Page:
An analysis of numerical trends in African elephant populations


The elephant debate deals largely with population size, how elephant numbers change over time, how they may affect vegetation, and how their populations should be managed. Trends in elephant numbers frequently motivate management decisions, and past efforts to alleviate elephant impact aimed at controlling population size. However, methodological and statistical constraints may influence interpretation of trends and lead to incorrect management decisions. Furthermore, inferences about the response of elephant populations to specific management actions are seldom based on scientific evidence. In this thesis I assess the consequences of survey design and monitoring features on the interpretation and statistical reliability of population trends as well as the effect of population management on elephant densities and population growth rates. To do this, I collated information on elephant population estimates and past management actions across Africa. I used information from the northern Botswana elephant population to clarify temporal trends in elephant densities and numbers. Elephant numbers in northern Botswana increased from 1973 to 1993 while densities remained relatively stable. This difference in trends is due to an associated increase in survey area during the same time. In contrast, from 1996 to 2004 surveyed areas remained constant in size and neither elephant numbers, nor densities changed significantly during this time. This apparent stabilisation in numbers may have resulted from density-related elephant dispersal. This case study suggests that in open populations movements may complicate the interpretation of trends, and that differences in the rates of change in numbers and densities may have different management implications. The precision of population estimates, sample size, population size, and the magnitude of the annual rate of population change to be detected, affect power to identify trends. Two-thirds of the 156 time series that I assembled apparently were stable, and only 30 % of these had sufficient statistical power to detect population changes. These apparent stable trends without sufficient statistical power are inconclusive and should not be used to inform management decisions. Past elephant population management practices may have increased densities and growth rates in African elephant populations. Case studies of populations that were exposed to different management actions indicated that fencing of populations and water supplementation may have enhanced growth rates probably by influencing dispersal patterns. Thus, past management practices may have contributed to the ‘elephant problem’ by enhancing local elephant densities and population growth rates. In this thesis, I showed that trends based on elephant numbers may be misleading when the area over which elephants were counted, increased in size. Second, despite much effort and resources devoted to the monitoring of elephant populations for more than 50 years, population estimates and time series including such estimates had low quality, thereby reducing statistical power to detect trends in population change. Third, population growth rates were associated with management, where elephant population densities grew at faster rates when managed. Future conservation efforts should take into account the methodological and statistical constraints that may influence trend analyses of elephant populations and take cognizance of the fact that management decisions need to be evaluated against expected outcomes. Copyright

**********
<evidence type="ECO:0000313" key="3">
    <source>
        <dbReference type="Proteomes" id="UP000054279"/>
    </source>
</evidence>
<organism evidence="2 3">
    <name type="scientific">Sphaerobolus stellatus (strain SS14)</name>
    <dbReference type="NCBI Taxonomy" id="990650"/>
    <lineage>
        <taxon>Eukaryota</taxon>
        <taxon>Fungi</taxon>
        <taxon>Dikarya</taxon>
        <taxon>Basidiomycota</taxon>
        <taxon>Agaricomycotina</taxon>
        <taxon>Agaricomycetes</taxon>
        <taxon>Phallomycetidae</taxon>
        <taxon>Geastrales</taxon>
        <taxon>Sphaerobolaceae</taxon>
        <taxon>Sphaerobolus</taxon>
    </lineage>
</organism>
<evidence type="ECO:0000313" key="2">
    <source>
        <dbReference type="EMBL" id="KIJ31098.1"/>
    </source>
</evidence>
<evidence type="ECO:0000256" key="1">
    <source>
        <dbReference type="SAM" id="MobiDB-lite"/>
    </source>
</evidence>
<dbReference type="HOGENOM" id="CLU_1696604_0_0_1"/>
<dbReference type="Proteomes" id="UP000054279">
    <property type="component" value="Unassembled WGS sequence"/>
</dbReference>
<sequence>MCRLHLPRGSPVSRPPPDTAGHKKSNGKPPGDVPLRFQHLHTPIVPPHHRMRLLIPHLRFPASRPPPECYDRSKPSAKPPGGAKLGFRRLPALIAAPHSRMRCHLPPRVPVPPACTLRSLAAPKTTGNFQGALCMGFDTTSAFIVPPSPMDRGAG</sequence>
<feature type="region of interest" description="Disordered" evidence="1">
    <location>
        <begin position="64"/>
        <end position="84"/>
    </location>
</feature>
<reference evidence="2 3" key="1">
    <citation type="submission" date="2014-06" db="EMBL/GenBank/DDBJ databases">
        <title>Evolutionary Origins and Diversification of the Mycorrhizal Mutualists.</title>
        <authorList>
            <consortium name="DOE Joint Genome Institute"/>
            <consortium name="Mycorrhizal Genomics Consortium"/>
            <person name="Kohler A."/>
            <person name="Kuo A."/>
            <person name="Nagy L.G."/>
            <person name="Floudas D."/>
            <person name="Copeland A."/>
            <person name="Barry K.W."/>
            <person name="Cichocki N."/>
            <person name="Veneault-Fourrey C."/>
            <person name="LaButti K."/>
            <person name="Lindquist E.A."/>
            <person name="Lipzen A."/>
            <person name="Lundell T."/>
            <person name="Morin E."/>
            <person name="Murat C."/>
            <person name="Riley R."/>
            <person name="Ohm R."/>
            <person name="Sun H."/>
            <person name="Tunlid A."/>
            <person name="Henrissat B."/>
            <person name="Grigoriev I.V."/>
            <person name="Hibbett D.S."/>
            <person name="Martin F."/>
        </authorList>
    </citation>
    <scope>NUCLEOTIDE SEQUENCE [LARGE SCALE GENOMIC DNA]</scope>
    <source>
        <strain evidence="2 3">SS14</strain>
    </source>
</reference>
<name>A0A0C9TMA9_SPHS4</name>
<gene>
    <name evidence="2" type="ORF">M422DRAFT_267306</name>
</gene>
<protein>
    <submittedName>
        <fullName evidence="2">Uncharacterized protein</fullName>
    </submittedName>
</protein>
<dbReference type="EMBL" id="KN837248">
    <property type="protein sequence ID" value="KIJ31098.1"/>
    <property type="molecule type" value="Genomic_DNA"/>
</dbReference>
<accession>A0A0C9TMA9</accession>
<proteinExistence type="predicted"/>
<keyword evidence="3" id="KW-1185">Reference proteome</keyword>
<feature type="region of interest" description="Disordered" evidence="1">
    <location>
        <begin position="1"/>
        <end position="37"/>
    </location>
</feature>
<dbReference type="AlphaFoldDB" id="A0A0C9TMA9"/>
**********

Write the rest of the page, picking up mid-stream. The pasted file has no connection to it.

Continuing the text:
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Jessica, J (2024). An analysis of numerical trends in African elephant populations. Afribary. Retrieved from

MLA 8th

Jessica, Junker "An analysis of numerical trends in African elephant populations" Afribary. Afribary, 03 May. 2024, Accessed 15 Jun. 2024.


Jessica, Junker . "An analysis of numerical trends in African elephant populations". Afribary, Afribary, 03 May. 2024. Web. 15 Jun. 2024. < >.


Jessica, Junker . "An analysis of numerical trends in African elephant populations" Afribary (2024). Accessed June 15, 2024.